"This is the saddest warfare that any poor creature can be engaged in. A soul under the power of conviction from the law is pressed to fight against sin but hath no strength for the combat. They cannot but fight and they can never conquer. The law drives them on and sin drives them back".
And then he reminds us again of how we must have the Spirit - or all is doomed;
"I have proved that the Spirit alone can mortify sin; He is promised to do it, and all other means without Him are empty and vain. A man may easier see without eyes, speak without a tongue that truly mortify sin without the Spirit" (p34).
It is slightly later on the large volume that John Owen then embarks on a glorious chapter that sounds suspiciously like John Piper and his talk of Christian hedonism. Consider the following statements;
"In this frame the heart is filled with better things and their excellencies so far as to be fortified against the matter of any temptation" (p144).
"It is from that dear estimation he had of the excellency of Christ. So verse 1o (Phil 3) the soul is exercised to communion with Christ and to walking with Him. He drinks new wine and cannot desire the old things of the world, for he says, "The new is better". He tastes every day of how precious the Lord is and therefore longs not after the sweetness of forbidden things - which indeed have none" (p144).
"Let a soul exercise itself to communion with Christ in the good things of the gospel - pardon of sin, fruits of holiness, hope of glory, peace with God, joy in the Holy Ghost, dominion over sin, and he shall have a mighty preservative against temptation" (p144).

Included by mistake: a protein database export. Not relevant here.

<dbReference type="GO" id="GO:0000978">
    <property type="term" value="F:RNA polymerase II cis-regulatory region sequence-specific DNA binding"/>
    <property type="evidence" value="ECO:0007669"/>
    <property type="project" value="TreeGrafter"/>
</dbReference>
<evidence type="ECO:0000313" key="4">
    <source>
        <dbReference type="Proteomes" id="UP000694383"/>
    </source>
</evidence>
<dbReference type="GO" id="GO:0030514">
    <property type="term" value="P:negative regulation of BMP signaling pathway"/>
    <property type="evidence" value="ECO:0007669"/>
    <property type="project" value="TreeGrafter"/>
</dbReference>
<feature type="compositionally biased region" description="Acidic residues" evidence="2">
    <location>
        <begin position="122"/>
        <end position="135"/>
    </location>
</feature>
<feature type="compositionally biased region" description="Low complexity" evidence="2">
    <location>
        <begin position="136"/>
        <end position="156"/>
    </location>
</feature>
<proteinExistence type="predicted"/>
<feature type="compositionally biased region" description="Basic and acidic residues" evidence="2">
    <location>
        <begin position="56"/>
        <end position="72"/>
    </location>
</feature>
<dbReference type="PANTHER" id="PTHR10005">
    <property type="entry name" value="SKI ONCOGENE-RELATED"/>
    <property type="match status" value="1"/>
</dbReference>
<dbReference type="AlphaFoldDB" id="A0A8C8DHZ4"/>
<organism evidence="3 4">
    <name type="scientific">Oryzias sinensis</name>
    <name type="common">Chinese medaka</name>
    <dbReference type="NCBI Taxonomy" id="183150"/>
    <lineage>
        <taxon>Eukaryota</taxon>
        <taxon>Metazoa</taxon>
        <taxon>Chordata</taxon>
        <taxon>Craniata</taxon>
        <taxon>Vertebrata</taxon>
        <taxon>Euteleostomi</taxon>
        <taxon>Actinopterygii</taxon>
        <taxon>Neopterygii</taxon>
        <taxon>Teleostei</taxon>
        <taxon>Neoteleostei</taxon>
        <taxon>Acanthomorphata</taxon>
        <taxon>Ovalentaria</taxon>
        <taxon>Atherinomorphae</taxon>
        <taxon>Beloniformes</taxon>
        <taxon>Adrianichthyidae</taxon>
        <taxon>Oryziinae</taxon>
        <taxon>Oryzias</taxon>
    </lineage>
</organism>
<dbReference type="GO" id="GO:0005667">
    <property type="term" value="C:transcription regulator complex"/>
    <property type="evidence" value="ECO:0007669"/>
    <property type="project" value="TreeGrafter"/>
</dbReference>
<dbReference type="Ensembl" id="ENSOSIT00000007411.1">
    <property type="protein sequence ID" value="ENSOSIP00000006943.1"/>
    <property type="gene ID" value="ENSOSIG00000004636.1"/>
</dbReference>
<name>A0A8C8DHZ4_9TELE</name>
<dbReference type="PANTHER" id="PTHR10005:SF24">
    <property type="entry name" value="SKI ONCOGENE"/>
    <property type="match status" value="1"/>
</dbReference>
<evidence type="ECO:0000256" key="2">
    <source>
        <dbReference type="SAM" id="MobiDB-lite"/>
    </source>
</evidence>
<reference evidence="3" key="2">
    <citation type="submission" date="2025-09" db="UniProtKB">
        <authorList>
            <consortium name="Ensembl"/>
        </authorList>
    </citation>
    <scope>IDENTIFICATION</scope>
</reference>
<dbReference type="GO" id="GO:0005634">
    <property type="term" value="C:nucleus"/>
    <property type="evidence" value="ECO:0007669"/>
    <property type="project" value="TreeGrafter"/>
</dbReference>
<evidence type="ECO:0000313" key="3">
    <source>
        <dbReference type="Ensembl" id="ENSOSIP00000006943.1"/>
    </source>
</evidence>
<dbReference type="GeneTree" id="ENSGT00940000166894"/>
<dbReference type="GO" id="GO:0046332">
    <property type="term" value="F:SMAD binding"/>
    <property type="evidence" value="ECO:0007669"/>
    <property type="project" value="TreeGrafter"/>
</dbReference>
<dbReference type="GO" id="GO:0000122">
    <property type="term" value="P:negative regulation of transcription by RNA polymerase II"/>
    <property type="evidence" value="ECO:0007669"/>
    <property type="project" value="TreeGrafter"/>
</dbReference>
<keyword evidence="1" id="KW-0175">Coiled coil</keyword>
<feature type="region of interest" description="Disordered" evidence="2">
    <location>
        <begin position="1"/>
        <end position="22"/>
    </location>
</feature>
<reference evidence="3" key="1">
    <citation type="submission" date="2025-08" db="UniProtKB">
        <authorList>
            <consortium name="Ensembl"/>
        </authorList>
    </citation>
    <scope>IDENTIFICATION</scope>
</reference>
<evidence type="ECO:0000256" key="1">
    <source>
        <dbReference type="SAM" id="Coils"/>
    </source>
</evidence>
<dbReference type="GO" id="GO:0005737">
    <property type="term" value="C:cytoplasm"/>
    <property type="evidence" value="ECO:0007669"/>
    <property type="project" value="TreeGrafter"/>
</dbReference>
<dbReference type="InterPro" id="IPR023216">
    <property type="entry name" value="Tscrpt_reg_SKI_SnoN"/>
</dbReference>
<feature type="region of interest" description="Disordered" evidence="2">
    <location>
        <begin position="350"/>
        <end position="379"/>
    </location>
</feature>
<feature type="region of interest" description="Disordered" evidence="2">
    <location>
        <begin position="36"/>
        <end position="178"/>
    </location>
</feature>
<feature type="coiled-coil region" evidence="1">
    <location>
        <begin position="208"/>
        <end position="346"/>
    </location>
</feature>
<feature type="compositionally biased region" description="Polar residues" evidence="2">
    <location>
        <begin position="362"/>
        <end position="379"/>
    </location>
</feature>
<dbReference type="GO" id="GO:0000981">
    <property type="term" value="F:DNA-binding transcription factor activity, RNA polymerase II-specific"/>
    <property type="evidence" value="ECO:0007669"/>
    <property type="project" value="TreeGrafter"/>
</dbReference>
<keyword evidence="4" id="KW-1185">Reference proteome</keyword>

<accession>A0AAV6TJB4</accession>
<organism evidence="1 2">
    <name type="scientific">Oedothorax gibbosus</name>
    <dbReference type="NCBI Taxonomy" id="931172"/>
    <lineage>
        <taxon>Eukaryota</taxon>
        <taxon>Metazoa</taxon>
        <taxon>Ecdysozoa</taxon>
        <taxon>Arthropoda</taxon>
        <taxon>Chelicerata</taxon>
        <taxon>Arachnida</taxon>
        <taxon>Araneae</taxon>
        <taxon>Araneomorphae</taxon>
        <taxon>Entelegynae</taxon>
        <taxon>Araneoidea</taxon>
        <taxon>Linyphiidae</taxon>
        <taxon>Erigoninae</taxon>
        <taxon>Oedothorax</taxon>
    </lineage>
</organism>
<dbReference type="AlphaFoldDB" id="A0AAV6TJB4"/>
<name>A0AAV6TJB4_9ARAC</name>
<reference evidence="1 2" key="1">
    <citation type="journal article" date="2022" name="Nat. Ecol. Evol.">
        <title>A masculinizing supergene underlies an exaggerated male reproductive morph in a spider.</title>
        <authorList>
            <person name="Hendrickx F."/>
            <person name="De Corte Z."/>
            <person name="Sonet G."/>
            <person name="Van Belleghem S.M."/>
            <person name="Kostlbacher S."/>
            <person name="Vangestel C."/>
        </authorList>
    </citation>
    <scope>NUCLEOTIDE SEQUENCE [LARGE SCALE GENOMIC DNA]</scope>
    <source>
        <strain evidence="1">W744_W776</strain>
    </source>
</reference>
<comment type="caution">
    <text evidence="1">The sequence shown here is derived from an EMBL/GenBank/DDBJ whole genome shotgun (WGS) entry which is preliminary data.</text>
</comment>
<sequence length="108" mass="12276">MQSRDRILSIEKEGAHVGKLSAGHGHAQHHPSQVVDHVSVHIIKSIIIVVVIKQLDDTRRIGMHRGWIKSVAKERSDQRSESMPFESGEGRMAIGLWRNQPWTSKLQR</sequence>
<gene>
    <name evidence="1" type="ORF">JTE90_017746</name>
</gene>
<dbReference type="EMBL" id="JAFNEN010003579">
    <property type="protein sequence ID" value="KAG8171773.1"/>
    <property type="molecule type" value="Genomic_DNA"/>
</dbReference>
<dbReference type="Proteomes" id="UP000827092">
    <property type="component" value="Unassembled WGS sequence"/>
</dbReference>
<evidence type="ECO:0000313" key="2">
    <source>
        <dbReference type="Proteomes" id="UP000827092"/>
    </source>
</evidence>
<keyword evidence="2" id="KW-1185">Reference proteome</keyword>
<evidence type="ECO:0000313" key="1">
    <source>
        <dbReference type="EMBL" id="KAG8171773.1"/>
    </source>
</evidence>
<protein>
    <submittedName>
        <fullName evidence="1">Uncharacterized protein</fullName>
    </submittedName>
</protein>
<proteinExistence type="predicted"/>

"He that is satisfied with the kindness of God as with marrow and fatness - that is every day entertained at the banquet of new wine, hath a holy contempt of the baits and allurements that lie in prevailing temptations" (p144).
An important comment was made in my post on Terry Virgo's messages on the grace of God, concerning the practice of publics display of emotion over "indwelling sin" and whether or not that is true humility or whether indeed it is helpful or not. John Owen actually deals with this and pleads for a healthy balance;
"Self condemnation and abhorrency do very well consist with gospel justification and peace ... this is the mystery of the gospel which unbelief is a stranger to, nothing but faith can give us a real subsistence unto these things in the same soul, at the same time. It is easy to learn the notion of it, but it is not easy to experience the power of it".
Or in other words, surely we are not meant to live on the one hand in liberal triumphalism rejoicing in "sins forgiven and conscience cleansed" without a strong realisation of our sins that did indeed drive Christ to Calvary - BUT on the other hand it is just as unhealthy to constantly be weeping over the sins that put Jesus there, without rejoicing in what He has done. Didn't it say that "For the JOYS set before Him, He ENDURED the Cross, SCORNING its shame"? The Cross was never a positive thing! It was a place of shame, of the ultimate humiliation - and Christ Himself pleaded with God that "this cup be taken away"! Let's never forget that. But He did, so that we can live with the glorious realisation of "sins forgiven and conscience cleansed". I am concerned that a constant and public display of our indwelling sins is not actually glorifying to Jesus Christ, who has Don said, may well be pointing out that He has actually forgotten those sins we are constantly rehearsing because they were laid in the open grave at the Cross (remember Pilgrims Progress??! Christian didn't stay there - but walked on towards the Celestial City!).
John Owen concludes it excellently;
"Faith will carry heaven in one hand and hell in the other - showing the one deserved and the other purchased" (p547).
So I am hugely encouraged by reading this Volume - it truly is awesome! But it presents the tension that we must hold again before me, and I am concerned that we don't swing to either excess because of particular passions or viewpoints. And above all - above all - we can do NOTHING without the Spirit of God and His work within us. Surely this is the ultimate 'charismatic dimension'?